Communicating with Your Teen: Challenging Behaviour


A well known Italian proverb says ‘little children-headache; big children- heart-ache.’ To say raising teenagers can be a challenge as much of an under-statement as saying the Irish weather could be better. At the best of times parents struggle to remember what it felt like to be a teenager themselves. When you throw a teenager with challenging behaviour or attitude into the mix it’s nearly impossible to react instinctively in a way that will help the situation. Like every difficult situation in life, planning well in advance is crucial if you want to achieve a successful outcome with your teenager during times of challenging behaviour. This article will briefly look at some strategies from various parenting programmes that you can practice that in time will help to resolve challenging situations. The parenting programmes that the article will draw from are Non-Violent Resistance and Restorative Parenting.

Non-violent resistance (NVR) addresses violent, destructive and harmful behaviours in children and adolescents. The methods and ideas of non-violent direct action and resistance from Mahatma Gandhi, Martin Luther King and Rosa Parks are used in community and family settings to help parents and carers with their parenting. NVR can help parents and carers overcome their sense of helplessness. It can help develop a support network that will stop violent and destructive behaviours both in and out of the home.

The Restorative Parenting programme looks at how parents can more effectively deal with conflict. Through exploring how they themselves respond in times of conflict they become better equipped in understanding their child’s behaviour  and are more prepared to respond in a more effective and restorative way.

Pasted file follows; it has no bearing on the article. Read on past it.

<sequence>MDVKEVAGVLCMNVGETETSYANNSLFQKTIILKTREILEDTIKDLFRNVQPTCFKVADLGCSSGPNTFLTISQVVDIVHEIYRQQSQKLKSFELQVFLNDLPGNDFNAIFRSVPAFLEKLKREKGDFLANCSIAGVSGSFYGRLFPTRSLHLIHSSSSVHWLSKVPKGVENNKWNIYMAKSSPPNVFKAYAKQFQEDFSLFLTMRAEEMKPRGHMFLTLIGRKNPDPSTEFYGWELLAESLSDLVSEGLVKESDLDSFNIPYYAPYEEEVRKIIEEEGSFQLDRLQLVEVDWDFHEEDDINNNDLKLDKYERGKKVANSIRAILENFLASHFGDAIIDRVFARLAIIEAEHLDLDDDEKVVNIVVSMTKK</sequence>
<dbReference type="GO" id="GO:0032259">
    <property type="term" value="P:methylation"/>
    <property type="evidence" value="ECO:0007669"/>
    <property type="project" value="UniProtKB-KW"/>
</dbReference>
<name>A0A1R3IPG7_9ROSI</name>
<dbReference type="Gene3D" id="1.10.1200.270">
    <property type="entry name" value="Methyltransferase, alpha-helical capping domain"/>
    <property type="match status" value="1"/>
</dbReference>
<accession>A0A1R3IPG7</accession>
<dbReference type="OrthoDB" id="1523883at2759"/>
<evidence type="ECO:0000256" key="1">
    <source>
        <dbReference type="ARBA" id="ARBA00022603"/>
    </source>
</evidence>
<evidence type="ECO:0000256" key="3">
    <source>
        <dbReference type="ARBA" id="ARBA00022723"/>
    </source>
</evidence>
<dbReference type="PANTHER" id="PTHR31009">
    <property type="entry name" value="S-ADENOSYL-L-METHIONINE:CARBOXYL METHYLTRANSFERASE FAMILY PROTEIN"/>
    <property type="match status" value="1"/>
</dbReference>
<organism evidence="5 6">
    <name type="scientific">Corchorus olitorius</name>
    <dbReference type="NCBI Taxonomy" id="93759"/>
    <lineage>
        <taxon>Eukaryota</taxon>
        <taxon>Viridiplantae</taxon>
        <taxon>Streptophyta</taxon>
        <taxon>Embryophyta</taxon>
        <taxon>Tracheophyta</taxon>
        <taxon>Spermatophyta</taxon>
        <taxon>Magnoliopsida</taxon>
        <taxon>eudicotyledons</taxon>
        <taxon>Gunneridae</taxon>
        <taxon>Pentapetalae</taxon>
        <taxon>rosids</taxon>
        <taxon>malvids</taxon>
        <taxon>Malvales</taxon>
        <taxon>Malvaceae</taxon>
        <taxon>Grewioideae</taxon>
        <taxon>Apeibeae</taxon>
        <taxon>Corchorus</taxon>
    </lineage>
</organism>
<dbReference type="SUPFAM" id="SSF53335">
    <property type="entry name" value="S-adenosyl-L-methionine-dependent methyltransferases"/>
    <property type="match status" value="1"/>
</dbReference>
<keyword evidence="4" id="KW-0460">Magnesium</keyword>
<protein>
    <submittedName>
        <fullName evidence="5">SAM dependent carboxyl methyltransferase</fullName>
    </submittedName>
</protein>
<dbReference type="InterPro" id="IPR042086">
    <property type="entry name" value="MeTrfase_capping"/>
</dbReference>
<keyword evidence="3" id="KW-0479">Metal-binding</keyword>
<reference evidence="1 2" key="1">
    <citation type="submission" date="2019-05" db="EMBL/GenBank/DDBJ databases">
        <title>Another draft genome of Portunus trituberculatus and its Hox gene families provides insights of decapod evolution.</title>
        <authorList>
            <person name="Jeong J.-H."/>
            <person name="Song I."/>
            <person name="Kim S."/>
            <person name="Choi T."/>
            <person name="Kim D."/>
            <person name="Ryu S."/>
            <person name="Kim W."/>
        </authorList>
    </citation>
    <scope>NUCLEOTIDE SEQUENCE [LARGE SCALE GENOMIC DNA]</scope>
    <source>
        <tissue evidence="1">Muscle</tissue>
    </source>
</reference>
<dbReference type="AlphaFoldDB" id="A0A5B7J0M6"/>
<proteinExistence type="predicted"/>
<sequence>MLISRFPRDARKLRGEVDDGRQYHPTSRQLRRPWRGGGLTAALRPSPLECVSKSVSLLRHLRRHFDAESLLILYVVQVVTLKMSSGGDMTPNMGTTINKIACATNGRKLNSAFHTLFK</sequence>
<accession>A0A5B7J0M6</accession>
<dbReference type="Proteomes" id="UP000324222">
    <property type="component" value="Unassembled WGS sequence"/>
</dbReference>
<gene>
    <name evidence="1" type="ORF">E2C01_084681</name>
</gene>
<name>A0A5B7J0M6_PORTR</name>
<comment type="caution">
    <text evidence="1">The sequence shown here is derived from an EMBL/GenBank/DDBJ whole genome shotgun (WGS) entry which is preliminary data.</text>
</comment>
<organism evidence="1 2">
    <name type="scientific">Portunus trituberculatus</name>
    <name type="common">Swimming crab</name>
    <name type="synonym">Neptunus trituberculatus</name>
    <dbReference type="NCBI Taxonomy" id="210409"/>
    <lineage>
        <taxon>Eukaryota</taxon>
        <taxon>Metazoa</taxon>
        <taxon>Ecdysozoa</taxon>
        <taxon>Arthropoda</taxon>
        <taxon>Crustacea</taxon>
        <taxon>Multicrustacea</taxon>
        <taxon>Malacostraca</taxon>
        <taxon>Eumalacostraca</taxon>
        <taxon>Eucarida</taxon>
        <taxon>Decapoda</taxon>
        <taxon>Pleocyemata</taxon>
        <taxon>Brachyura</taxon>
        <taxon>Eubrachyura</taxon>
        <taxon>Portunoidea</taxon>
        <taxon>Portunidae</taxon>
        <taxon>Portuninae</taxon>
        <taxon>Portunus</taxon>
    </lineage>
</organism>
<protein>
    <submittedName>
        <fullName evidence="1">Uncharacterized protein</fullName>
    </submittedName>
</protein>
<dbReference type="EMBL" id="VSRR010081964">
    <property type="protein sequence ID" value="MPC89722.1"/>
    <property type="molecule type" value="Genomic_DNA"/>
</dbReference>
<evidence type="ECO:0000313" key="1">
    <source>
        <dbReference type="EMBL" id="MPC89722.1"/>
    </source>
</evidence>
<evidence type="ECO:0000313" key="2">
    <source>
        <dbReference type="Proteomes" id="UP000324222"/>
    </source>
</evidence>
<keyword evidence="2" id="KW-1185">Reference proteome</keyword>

For the purpose of introducing these strategies let’s paint a scenario which the article will refer to in order to demonstrate each strategy more effectively. “Your fifteen year old son storms into the house, slams the front door and throws his school bag on the floor. He shouts ‘what are you looking at?’ at his younger sister and shoves her out of his way’.


The Non-Violent Resistance Parenting Programme has a great expression-‘strike when the iron is cold’. Sometimes when your teenager or even you yourself are feeling angry it is a good idea to pick a time at a later point to discuss the negative behaviour. It is not ‘giving in’ but is a tactical withdrawal. In the above situation, addressing the teen’s behaviour there and then may lead to further escalation. It may be more sensible to say “I will chat to you about this later when we are both calmer”. Saying “we” instead of “you” prevents him from becoming defensive. None of us have ever gotten calmer by somebody accusing us of not being calm! Ask yourself -Is now a good time to deal with this? Is he in the right frame of mind to listen to me? To quote another well known proverb- “Knowledge is knowing what to say. Wisdom is knowing when to say it”.


Whether you are simply informing your teen that you will speak to him later or you want to actually deal with the issue there and then, ask yourself what tone of voice would I like him to use with me? You should then use the same tone of voice with him.


What you say is as important as how you say it. Try and use “I” statements. For example ‘I feel annoyed when you slam the door and hurt your sister’. This is more effective than using “You” statements like ‘You make me so mad’. These lead to defensiveness. Also try and spell out in a clear manner what impact his behaviour (not him as a person) has on others. For example ‘Your sister feels afraid when you shout at her and shove her’. This over time helps the teen to build empathy for the impact of his behaviour on others.

What’s going on in the background?